Catching Up On Nosebowls ( p/n #4102 )

Builders,

Here is a production news update on Nosebowls, part number 4102.

Above a 2007 photo of  Lincoln Probst of Canada gives a visual representation of how it feels to complete your own ZenVair 601XL. This photo highlights our 4102 fiberglass Nosebowl, which is painted blue on Lincoln’s plane. The part of the cowl behind the Nosebowl is sheet metal. This plane is now based in Texas.

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Since we built our own 601XL in 2003, we have sold copies of our Nosebowl to builders. While it is most associated with Corvair powered Zenith aircraft, it is actually applicable to many different airframes.

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Over the years, we have had three different Composite guys make the part. The first two make only a dozen or so each, but the great majority of the production run of several hundred parts has been made between 2007 and this year by a friend of ours in Detroit. The were directly shipped from his shop to builders. In the last year, he landed a contract with Boeing and had a hard time keeping up with his existing work. After it because apparent that we were not going to get this to improve, Grace and I stopped by Michigan on our way back from Oshkosh and picked up our molds.

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I already knew where I was taking them. In Jacksonville, 30 miles from our airport is a well known production composite shop that we have worked with before. The key difference between them and our previous suppliers is they are not a small shop, they have about 12 guys working on the shop floor. They have enough production capacity that supplying our needs will not be an issue. The first week they had our molds they made six cowling sets, more than we have been able to get out of our previous supplier in 10 months. We will shortly have all the back orders on this part covered, and move to having them on the shelf in ready supply.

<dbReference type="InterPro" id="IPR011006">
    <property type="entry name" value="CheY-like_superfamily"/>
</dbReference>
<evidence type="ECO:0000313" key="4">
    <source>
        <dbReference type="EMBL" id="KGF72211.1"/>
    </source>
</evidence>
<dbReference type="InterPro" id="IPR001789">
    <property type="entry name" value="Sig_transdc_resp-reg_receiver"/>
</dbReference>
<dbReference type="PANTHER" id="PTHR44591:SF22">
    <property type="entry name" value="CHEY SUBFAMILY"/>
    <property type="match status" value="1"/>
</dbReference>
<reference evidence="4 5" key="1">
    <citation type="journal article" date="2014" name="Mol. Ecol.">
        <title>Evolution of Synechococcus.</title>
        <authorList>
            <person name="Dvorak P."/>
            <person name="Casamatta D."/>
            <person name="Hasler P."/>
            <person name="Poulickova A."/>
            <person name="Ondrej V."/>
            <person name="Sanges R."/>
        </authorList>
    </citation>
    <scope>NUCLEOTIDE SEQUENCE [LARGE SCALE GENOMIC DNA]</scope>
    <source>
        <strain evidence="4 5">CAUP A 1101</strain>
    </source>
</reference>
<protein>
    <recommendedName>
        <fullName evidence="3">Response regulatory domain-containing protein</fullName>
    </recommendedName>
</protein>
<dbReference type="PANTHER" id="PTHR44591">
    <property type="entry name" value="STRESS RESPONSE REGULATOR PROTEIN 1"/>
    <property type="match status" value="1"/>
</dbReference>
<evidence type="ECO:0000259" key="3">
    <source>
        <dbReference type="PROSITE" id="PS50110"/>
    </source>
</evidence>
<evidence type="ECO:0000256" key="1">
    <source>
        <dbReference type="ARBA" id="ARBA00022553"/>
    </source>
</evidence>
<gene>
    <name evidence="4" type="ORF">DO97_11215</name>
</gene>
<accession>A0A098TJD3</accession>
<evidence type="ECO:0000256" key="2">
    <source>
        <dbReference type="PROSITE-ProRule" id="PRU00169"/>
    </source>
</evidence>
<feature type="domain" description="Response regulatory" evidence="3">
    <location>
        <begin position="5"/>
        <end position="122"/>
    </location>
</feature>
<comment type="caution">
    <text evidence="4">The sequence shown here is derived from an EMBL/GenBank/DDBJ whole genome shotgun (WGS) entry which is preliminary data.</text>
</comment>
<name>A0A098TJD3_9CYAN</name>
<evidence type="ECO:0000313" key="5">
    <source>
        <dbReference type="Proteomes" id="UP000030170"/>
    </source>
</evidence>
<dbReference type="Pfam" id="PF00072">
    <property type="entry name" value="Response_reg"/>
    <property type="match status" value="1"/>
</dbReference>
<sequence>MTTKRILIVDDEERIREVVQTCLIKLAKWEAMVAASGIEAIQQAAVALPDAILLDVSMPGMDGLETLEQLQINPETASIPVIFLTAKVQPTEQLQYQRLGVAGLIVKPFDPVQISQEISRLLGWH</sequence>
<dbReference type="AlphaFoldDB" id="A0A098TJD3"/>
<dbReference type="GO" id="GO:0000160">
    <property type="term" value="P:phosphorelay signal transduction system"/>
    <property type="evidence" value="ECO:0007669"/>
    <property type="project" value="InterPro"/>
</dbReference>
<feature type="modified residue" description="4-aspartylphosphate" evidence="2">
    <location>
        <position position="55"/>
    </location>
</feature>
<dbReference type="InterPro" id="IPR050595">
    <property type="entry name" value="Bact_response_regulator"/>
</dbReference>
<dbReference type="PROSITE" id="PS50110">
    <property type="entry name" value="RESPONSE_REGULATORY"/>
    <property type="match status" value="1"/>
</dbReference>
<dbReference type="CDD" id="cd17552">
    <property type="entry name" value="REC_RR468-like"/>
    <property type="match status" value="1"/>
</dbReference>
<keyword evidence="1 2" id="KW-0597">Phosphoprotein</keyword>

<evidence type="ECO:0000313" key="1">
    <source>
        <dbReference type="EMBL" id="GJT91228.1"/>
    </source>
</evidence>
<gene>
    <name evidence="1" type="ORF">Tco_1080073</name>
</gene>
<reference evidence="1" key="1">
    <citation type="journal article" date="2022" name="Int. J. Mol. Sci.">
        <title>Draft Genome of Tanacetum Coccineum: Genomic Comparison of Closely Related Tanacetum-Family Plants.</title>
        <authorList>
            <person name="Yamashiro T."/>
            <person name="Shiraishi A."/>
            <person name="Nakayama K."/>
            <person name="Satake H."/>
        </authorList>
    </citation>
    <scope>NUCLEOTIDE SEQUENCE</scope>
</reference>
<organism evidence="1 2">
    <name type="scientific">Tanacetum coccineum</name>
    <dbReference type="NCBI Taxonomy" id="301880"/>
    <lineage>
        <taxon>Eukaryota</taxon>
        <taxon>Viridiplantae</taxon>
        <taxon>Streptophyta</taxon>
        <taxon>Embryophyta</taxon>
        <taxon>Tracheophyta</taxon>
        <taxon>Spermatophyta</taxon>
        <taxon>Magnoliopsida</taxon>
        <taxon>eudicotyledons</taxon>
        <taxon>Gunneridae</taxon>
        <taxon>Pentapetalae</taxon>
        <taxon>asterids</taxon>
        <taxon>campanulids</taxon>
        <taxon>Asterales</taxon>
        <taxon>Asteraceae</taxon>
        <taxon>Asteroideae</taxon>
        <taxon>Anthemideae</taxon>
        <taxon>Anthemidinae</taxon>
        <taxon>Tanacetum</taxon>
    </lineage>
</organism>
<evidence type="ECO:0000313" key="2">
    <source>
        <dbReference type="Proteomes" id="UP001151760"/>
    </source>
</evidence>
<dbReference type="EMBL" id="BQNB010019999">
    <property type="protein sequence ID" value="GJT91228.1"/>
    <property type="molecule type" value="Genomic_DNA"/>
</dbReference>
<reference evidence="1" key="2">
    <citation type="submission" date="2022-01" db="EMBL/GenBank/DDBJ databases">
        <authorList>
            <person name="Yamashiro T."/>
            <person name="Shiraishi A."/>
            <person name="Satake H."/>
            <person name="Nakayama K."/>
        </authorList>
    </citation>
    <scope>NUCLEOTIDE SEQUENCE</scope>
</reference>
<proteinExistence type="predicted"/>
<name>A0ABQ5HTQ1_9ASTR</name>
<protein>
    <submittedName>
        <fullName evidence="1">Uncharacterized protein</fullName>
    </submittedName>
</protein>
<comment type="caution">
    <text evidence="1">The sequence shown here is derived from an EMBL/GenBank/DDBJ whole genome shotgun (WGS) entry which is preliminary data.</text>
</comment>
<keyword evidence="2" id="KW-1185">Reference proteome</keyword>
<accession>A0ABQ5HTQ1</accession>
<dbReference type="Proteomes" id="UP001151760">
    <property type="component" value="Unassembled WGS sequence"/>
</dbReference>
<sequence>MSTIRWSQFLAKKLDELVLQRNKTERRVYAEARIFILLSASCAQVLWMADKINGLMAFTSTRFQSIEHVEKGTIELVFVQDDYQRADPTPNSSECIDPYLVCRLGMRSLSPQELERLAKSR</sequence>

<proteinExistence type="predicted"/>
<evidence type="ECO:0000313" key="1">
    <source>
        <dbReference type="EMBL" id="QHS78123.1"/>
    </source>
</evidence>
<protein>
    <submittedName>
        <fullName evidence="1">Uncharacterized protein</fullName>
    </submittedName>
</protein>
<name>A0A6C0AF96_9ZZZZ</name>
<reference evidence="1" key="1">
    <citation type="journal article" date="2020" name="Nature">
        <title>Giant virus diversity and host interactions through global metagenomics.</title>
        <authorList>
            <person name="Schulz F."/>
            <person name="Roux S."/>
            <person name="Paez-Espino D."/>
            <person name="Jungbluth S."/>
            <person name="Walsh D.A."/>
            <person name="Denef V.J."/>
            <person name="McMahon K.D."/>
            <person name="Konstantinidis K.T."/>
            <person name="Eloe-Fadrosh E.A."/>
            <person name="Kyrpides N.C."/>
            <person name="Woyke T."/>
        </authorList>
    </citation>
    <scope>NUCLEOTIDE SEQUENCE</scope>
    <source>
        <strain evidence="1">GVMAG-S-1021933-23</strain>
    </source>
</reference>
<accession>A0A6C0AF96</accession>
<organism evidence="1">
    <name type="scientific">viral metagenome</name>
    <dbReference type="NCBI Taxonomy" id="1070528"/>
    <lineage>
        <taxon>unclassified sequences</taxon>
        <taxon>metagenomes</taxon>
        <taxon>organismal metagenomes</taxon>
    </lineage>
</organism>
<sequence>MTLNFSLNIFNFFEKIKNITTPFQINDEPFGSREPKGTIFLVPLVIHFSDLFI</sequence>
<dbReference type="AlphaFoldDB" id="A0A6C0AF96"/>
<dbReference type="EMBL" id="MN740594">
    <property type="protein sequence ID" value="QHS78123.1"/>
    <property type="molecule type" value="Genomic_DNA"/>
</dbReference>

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Above, our Nosebowl molds and master plug on our side lawn last week. We made them more than 10 years ago, but they are in good shape. Our new shop refinished the inside of the molds and set them up for a zero porosity gel coat finish, greatly reducing the builder finish time. They can now simply be scuff sanded and painted with now filler work at all. You can read more about part number 4102 on our catalog page:  http://www.flycorvair.com/nosebowl.html

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Above is a 2007 shot of Rick Lindstrom’s 601XL, built in our Edgewater FL hangar. The Nosebowl shown here came from the same molds.

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Doug Stevenson’s CH-750 Stol in California. This is the same Nosebowl on a 750. the plane is powered by a 3,000 cc Corvair.

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Above a 2007 photo of Gordon Alexander’s Pegzair, powered by a large Corvair, also finished on our shop in Edgewater. If you look close, his plane has the same #4102 Nosebowl. Read the story at this link: 3,100cc Corvair in Pegzair

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Above, the flying 2850cc Zenith 750 built by Gary Burdett of Illinois.  It has our full complement of Zenith installation components and one of our production engines. This is a good photo of a 4102 Nosebowl on a 750. Read more at this link: Zenith 750 Flying on Corvair Power, Gary Burdett, Illinois

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The 4102 Nosebowl can be fitted to a broad array of Corvair powered planes. Above,a close-up of Jake Jaks’ Junior Ace on the flightline at Sun ‘N Fun 2009. It’s cowling is based on our Nosebowl

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About William Wynne
I have been continuously building, testing and flying Corvair engines since 1989. Information, parts and components that we developed and tested are now flying on several hundred Corvair powered aircraft. I earned a Bachelor of Science in Professional Aeronautics and an A&P license from Embry-Riddle Aeronautical University, and have a proven 20 year track record of effectively teaching homebuilders how to create and fly their own Corvair powered planes. Much of this is chronicled at www.FlyCorvair.com and in more than 50 magazine articles.

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